Background. Mycophenolate mofetil (MMF) has been shown to be superior to azathioprine in reducing the incidence of acute rejection in adult renal transplant recipients. Although MMF is also being widely used in pediatric transplant patients, data documenting its safety are limited. Methods. A retrospective review of the transplant records at St. Christopher's Hospital for Children was conducted to identify patients who had received MMF. Results. Twenty-four children were switched from azathioprine to MMF, 4.8±2.9 years after transplantation. After an additional 0.8±0.4 years, MMF had been discontinued in 13 patients (54%) because of adverse effects (AE). The only variable that predicted the development of AE was a lower calculated creatinine clearance at the time of initiation of MMF. Conclusions. In pediatric renal transplant recipients with impaired renal function, the use of MMF at the recommended dose is associated with an unacceptably high incidence of AE; in such patients, the MMF dose may require modification for the level of renal function.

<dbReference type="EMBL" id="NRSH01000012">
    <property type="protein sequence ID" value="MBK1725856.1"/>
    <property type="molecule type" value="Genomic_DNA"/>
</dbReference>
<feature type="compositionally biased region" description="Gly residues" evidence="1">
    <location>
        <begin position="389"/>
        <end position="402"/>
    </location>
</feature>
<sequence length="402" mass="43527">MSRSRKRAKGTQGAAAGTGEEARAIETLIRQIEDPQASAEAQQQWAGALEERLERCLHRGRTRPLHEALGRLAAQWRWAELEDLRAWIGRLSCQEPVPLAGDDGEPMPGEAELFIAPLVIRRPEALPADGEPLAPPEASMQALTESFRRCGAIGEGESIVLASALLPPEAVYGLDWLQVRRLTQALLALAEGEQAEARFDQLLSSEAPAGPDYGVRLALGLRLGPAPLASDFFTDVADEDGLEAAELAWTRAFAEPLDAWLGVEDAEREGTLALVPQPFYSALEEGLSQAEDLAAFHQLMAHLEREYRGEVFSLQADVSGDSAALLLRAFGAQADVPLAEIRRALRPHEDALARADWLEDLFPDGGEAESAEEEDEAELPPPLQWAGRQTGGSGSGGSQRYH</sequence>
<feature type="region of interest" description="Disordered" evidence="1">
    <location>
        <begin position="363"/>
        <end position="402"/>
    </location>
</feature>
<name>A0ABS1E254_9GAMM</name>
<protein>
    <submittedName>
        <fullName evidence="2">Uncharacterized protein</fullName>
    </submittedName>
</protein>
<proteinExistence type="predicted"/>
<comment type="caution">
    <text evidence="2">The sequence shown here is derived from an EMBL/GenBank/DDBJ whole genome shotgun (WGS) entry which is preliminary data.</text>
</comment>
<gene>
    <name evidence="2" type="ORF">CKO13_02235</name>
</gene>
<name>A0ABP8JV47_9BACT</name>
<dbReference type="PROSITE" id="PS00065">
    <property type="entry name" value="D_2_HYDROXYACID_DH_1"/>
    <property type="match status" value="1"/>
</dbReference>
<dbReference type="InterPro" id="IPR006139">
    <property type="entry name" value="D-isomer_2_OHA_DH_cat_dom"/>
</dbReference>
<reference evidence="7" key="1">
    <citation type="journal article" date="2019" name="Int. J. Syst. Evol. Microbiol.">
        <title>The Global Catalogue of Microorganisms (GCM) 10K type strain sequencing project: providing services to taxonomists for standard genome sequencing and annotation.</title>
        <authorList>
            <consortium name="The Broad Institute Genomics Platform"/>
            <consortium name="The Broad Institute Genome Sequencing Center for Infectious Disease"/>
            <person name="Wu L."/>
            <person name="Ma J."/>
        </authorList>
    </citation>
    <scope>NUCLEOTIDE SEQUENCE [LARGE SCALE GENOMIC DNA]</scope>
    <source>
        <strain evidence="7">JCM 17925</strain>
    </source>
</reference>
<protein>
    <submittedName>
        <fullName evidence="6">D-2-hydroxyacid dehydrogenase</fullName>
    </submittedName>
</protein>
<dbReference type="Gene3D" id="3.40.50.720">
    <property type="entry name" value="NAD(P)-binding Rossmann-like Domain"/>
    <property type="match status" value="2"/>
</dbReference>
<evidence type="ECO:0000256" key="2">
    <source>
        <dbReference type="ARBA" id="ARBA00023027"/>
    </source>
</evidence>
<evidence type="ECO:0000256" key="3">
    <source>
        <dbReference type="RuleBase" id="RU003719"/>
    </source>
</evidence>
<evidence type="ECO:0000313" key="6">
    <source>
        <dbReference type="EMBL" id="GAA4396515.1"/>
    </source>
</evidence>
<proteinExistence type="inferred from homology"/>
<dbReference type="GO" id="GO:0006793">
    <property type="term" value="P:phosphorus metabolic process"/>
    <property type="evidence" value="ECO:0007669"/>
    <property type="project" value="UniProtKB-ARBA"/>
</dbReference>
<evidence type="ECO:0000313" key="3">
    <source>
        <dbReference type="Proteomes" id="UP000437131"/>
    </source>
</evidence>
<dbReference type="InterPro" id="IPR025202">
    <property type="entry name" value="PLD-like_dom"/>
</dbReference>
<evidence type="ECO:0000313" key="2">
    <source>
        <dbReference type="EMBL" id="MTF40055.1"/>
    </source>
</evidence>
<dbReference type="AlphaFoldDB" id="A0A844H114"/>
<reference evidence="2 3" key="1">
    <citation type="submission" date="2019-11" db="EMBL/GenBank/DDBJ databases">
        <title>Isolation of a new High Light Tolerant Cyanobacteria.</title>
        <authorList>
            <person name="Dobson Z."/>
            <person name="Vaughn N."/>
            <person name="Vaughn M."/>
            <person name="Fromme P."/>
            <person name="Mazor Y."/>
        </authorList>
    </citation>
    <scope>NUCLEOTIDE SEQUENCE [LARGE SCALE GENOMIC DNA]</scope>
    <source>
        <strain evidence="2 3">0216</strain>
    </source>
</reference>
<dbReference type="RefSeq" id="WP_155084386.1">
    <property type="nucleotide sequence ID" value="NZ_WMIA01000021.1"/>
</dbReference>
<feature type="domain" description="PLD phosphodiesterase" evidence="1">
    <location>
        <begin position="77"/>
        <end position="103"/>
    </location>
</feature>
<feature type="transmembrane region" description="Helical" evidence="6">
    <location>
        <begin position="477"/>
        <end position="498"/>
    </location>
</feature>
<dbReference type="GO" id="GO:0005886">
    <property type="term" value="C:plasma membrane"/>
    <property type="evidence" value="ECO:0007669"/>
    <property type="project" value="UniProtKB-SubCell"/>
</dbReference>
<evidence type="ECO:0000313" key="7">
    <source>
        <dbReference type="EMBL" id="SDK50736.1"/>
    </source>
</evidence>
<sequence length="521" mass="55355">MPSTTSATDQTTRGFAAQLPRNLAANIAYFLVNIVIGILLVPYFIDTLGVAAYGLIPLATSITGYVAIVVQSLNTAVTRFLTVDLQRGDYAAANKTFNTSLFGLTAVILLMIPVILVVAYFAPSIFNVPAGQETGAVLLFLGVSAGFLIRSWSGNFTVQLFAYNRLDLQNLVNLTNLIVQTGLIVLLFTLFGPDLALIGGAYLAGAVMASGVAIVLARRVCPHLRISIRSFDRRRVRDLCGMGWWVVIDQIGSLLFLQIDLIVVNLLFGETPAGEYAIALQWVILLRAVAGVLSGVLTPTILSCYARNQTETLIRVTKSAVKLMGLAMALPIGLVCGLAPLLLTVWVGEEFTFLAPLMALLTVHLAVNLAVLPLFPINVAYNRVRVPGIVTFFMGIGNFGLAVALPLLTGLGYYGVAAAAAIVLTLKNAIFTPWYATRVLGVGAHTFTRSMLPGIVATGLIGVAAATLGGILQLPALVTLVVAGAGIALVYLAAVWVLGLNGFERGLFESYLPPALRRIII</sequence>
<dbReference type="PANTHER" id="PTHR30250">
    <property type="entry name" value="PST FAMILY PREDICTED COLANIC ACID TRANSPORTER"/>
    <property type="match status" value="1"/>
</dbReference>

|Original language||English (US)|
|Number of pages||4|
|State||Published - Jul 15 1999|
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